Giving a very close reading to Massachusetts statutes regulating the sale of hypodermic needles and authorizing the Public Health Department to set up needle exchange programs, the Massachusetts Supreme Judicial Court unanimously ruled on June 14 that there was no legal impediment to a private, non-profit group setting up a free needle-exchange program without the specific approval of local government authorities. The ruling came in response to an attempt by the Town of Barnstable to shut down a free needle exchange program in Hyannis, on Cape Cod, started by the AIDS Support Group of Cape Cod, referred to throughout Justice Barbara Lenk’s opinion for the Court as ASGCC. AIDS Support Group of Cape Cod, Inc. v. Town of Barnstable, SJC-12224, 2017 Mass. LEXIS 391, 2017 WL 2582663 (June 14, 2017).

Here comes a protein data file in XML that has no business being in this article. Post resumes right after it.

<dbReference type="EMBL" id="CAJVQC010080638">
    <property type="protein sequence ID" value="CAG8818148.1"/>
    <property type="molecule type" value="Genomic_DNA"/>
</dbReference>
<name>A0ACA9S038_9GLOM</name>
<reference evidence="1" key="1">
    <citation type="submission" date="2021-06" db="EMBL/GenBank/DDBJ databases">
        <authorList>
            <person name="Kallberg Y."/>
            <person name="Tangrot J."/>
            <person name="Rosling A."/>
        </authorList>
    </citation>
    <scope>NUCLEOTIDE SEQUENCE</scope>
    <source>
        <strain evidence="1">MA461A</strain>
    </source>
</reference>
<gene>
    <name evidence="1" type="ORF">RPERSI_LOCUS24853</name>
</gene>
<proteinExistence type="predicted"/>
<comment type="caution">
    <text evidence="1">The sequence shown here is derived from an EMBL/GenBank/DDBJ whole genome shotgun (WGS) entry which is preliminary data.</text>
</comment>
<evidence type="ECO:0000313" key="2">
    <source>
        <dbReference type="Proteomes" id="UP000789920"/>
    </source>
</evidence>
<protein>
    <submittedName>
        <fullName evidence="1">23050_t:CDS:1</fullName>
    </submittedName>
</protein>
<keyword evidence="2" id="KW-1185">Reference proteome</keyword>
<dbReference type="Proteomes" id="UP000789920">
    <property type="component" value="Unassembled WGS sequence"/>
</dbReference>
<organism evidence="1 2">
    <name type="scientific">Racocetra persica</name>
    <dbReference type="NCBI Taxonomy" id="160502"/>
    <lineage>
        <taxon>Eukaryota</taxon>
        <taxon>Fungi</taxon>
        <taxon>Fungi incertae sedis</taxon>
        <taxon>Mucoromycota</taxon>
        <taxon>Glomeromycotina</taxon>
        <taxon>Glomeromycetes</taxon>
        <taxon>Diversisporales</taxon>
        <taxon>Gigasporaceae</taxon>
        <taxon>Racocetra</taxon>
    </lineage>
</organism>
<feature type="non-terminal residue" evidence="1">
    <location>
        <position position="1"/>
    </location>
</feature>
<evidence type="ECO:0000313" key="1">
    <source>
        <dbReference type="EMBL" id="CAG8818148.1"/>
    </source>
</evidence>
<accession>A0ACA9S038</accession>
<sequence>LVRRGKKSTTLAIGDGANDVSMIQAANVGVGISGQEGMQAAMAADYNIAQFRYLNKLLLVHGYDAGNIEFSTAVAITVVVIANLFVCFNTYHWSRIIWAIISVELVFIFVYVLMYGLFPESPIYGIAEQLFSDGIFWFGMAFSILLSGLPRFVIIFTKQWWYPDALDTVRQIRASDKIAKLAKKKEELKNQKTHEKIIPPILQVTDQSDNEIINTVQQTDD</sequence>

ASGCC started its “free hypodermic needle access program” in 2009, which it has been operating in Hyannis, Provincetown, and Falmouth. The program is intended to help reduce the spread of HIV and hepatitis C by making sure that injectable drug users have clean needles and no need to share used needles. ASGCC made no attempt to get approval for their program by the local town government, probably anticipating that it would be controversial and likely denied.